When you are putting out fires, helping an elderly man back to his bed after having fallen, cleaning up after a broken water pipe, or taking a blood pressure, you are providing a service to your users. They sought you because they knew you would help. We have a leg up on everyone else when it comes to determining what service is desired by our community and who the taxpayers, visitors, and workers will call when they need that help.
Our particular niche does, in fact, give us an advantage and yes, there are a limited amount of resources the community can call upon to provide that service, to believe we have a corner on the market would be ill-advised. Just when you think you are the only game in town, I reassure you that someone else can come along and change that for you. Therefore, let’s not argue about what we call it. We already provide customer service. We simply need to accept it for what it is and not complain about it, resist it, or eliminate it from our mission.
But who made the decision that this mission couldn’t be fun? When we show up on a scene, we already make ourselves memorable by injecting it with a level of personality. The attitude we should be taking, however, is a light-hearted one, not grumbling because someone had a need they couldn’t address and called us for help. We should consider that we have created a level of trust in our ability to resolve the issue or else we wouldn’t have been called at all.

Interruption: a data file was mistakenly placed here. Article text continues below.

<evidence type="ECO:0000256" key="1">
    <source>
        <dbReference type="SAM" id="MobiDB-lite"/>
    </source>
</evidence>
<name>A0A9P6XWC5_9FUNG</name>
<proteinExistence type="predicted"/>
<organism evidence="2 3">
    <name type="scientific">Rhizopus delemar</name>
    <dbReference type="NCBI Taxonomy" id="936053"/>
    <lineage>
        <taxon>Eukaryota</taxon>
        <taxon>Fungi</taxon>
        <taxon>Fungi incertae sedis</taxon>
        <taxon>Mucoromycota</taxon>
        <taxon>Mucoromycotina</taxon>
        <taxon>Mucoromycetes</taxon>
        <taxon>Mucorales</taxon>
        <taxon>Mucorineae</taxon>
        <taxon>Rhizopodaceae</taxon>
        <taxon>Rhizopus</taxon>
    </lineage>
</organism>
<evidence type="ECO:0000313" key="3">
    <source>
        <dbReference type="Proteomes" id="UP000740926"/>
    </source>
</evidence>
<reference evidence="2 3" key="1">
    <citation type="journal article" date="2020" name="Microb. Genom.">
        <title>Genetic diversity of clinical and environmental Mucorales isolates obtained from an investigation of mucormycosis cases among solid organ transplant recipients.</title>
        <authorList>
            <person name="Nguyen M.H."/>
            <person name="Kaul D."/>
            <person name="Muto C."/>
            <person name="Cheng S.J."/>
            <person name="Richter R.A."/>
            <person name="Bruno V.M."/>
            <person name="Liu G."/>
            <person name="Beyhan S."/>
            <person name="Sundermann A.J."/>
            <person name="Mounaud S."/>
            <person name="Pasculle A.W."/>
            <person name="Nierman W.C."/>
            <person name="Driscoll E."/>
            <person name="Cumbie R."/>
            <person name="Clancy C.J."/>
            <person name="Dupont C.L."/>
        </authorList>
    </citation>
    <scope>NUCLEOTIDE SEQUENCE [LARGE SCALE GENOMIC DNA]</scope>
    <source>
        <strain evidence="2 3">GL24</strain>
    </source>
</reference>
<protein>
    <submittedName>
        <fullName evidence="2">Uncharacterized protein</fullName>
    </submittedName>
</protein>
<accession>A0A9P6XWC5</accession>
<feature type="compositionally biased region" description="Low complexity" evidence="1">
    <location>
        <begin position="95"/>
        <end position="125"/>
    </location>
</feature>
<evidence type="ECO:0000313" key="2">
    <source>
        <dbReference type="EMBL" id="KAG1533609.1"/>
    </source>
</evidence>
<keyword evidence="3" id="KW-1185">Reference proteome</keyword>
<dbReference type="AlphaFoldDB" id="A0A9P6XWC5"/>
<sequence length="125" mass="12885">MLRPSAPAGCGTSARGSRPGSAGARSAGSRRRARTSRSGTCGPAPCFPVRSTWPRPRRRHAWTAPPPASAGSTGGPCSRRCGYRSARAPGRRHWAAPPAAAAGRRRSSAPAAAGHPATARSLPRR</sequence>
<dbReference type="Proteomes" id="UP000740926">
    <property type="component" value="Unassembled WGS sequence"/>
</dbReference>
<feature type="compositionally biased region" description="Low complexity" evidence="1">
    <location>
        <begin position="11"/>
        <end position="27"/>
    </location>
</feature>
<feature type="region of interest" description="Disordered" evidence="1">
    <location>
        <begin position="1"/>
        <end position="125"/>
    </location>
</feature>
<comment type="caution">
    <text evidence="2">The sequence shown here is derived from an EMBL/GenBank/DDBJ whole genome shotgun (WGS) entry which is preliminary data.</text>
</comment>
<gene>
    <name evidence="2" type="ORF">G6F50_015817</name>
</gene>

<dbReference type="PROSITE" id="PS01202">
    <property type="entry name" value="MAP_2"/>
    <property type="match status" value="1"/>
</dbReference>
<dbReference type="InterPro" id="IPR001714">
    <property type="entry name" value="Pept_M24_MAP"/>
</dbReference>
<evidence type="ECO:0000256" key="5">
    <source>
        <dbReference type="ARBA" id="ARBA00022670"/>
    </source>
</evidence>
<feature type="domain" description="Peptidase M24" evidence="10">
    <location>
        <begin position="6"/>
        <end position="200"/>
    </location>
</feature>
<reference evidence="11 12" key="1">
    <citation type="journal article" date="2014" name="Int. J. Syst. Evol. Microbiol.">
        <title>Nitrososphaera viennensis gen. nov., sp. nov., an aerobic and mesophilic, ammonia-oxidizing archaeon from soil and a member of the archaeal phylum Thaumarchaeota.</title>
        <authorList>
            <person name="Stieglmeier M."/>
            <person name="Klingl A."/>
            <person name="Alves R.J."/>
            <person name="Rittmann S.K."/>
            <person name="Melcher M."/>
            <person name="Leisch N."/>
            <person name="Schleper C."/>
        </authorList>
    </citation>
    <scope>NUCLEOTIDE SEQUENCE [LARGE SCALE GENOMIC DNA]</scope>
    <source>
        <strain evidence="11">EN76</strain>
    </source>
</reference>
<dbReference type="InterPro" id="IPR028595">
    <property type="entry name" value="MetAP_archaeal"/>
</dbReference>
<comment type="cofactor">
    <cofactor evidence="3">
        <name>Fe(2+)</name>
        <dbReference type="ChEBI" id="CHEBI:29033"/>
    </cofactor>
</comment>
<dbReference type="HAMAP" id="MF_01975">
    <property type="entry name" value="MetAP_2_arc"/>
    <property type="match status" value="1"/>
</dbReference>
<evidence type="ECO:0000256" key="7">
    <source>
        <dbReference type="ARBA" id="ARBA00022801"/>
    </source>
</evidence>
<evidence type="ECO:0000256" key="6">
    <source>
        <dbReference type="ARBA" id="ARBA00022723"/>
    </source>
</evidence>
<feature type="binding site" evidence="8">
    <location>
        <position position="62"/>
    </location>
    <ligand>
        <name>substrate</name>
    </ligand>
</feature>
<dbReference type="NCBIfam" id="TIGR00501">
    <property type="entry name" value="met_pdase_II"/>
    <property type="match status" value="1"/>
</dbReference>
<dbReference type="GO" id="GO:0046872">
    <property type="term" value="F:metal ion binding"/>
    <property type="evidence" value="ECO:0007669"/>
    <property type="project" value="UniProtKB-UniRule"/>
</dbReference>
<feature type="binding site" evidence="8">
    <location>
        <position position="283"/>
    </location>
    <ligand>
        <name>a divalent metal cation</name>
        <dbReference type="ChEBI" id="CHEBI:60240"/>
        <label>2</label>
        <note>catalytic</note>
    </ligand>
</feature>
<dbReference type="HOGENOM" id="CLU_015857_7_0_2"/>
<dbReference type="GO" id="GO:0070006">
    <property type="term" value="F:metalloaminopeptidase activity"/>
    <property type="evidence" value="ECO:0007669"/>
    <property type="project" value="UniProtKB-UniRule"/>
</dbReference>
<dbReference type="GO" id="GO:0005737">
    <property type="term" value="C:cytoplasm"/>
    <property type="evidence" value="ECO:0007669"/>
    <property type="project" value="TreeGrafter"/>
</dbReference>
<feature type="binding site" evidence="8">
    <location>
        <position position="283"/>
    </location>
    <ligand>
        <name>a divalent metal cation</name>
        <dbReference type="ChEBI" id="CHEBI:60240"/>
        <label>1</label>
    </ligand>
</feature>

In 2006, a survey published in Forbes magazine revealed that the most admired profession in the United States was that of a firefighter. Singapore in 2009? You got it: Firefighter. In 2013, Reader’s Digest Australia reported that with our friends down under, “firies” and paramedics shared the top spot. Emergency service personnel consistently share places on these lists with nurses, physicians, and scientists. I can’t understand how, with the level of trust and admiration that consistently is heaped upon us, that we wouldn’t be rejoicing in that fact and reflecting it in how we serve others, rather than being so cynical about it? Do you feel like the cynicism makes you cooler than the poor victim that needed your help?
We were asked to intervene in someone’s personal crisis when we get called. It may not seem like much sometimes, and sometimes, I admit, I’m a little peeved that people don’t seem like they take the time to solve their own problems first before calling 9-1-1. But how is getting angry at those individuals going to eliminate the situation. If we need to stop “frequent flyers” and false calls, we need to go to the root of the problem, not make the individuals feel stupid when we show up to see what they need.
So tomorrow, let’s look at how to improve our customer service by treating the situation for what it is: a need for resources that the individual doesn’t have. That’s why they call you.